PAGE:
Tuesday, August 18, 2009
My workshop is in one half of my building, on our farm, the store is on the other side.
I storekeep during my regular open hours Wed - Sat, 10 a.m. to 5 p.m. I'm also usually open on Sundays, from 12 -4. I try to weave and work on other projects when there aren't customers. I should be getting the store ready for the coming Christmas season, but it still seems far off.
People travel through here in the summer, and it is often a busy time in the store, despite the economic decline, or, the not-so-great-Depression, as I call it.
I don't know who will come in to the store on any day, and I like that. To think that when we first moved out to the country, many years ago, I thought I was a recluse. I wanted to live at the end of a road in complete seclusion. What a surprise to realize that I really do like people, and having a store lets me meet so many different ones. An old friend may stop by, or someone I've never met before. It might be someone from Japan. It might be another artist, or weaver. It might be someone lost, looking for directions, or someone who lived in Avalanche many years ago. Sometimes it is someone who likes to stop in to visit me each summer. Sometimes it is Barb from Dell with some fresh eggs to sell me. Yes!
A little while ago a family of grown up sisters and their brother visited. They talked and laughed. They were enjoying each other's company so much, and I felt lucky to be included in their good time. Before they left, they asked if I'd like to hear them sing. I said, Yes, I would. They stood close together, and sang then, in beautiful 4 part harmony, a grace that their father had composed. Was it in Norwegian? Their beautiful voices filled my store. It was an amazing grace, a sudden beautiful thing they created, which I will never forget, wretch that I am.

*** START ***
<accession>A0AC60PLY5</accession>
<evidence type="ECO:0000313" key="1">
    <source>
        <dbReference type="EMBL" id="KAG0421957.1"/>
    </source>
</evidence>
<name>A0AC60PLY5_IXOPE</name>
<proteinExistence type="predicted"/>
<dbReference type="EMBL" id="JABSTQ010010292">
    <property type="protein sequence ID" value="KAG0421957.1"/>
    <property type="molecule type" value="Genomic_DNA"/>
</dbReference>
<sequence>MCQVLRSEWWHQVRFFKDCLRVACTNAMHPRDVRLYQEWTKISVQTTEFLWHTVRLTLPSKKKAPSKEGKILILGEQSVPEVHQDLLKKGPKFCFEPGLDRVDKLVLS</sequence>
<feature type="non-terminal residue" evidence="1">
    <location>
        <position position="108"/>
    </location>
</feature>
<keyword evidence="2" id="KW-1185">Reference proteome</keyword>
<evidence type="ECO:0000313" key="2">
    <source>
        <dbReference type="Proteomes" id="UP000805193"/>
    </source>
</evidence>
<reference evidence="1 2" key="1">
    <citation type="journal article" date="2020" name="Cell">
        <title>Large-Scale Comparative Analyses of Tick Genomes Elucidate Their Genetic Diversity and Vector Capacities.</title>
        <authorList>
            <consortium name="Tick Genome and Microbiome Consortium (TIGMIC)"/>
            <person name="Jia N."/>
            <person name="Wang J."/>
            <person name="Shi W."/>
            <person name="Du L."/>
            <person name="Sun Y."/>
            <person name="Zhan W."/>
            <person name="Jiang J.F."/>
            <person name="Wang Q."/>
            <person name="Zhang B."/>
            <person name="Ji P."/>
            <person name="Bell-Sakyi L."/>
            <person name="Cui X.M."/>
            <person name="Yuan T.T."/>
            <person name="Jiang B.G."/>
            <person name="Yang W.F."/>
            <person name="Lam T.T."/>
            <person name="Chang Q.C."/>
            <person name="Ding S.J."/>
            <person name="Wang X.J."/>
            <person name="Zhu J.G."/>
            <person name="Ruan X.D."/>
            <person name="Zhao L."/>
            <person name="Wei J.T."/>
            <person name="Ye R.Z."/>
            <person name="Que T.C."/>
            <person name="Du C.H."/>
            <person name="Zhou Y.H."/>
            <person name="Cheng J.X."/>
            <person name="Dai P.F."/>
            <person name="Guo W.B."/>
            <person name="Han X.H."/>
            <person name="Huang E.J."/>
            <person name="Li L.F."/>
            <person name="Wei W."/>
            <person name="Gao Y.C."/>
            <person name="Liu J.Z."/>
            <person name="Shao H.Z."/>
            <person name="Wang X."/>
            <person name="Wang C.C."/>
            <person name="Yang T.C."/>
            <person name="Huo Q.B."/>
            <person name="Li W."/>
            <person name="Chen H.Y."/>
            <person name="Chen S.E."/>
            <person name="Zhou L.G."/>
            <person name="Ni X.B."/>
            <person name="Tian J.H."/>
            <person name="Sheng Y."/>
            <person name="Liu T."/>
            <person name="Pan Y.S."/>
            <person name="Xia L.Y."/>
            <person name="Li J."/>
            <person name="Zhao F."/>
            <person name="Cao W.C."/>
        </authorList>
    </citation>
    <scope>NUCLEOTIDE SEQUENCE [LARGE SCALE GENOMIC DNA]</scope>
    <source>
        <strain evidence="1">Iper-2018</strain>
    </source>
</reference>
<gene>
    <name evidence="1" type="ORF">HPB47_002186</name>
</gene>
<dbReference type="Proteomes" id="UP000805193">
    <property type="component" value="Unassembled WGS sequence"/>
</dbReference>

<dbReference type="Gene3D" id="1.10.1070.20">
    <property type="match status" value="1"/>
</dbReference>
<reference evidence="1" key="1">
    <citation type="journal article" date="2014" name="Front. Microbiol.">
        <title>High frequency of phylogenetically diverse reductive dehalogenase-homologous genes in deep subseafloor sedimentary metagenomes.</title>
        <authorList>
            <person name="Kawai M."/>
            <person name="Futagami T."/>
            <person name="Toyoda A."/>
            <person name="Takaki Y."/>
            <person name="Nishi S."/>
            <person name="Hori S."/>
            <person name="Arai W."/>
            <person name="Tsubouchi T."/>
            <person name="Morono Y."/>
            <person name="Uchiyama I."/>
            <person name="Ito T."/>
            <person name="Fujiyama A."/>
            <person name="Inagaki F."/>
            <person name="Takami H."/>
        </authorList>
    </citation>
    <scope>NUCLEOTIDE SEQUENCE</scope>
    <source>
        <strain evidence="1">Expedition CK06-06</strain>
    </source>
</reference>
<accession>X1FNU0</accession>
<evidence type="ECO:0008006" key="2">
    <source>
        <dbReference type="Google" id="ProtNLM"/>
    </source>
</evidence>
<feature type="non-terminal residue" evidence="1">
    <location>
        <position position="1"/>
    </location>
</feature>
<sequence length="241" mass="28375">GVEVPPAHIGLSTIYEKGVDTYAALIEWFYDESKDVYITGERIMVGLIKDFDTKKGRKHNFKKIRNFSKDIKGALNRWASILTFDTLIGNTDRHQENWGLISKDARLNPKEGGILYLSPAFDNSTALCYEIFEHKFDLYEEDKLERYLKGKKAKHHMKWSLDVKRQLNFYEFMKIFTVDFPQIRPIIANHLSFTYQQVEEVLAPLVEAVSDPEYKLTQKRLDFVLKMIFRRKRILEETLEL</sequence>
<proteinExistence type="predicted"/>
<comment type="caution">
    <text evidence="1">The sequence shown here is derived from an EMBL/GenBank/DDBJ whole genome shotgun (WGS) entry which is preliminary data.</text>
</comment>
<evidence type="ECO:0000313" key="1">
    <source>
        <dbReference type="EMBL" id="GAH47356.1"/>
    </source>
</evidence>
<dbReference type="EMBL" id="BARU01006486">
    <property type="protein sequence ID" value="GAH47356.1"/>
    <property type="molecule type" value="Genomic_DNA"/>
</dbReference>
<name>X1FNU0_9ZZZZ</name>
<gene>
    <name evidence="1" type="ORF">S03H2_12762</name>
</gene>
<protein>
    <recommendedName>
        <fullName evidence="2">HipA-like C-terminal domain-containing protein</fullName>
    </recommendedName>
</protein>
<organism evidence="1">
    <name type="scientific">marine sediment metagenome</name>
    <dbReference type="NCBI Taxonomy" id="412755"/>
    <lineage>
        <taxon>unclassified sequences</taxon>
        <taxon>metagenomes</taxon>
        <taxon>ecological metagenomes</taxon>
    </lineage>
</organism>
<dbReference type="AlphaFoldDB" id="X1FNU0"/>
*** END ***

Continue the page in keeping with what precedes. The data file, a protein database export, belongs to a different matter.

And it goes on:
The day clouded over. I was putting fabrics away downstairs in my sewing room when the door bell jingled again. It was almost time to close the store, and already raining outside, and quite dark. There, inside my door, stood a man in a dripping wet poncho, with a wet dripping brimmed hat, clutching a damp, canvas bundle. He wondered if I sold felt, or canvas for buggy tops. There was the smell of straw, and manure, and horses clinging to him. I said," No, but maybe the Amish carriage shop two miles up on the ridge would have some pieces." I thought he might be an Amish man, but looking at his feet, saw he was wearing modern sandals, and cargo pants. He decided to buy a chocolate bar, and then left in the rain. I took the open sign out of the door, and looked out to see him starting to walk through the rain up the road, with a little donkey and a cart along side. I think he was a vagabond.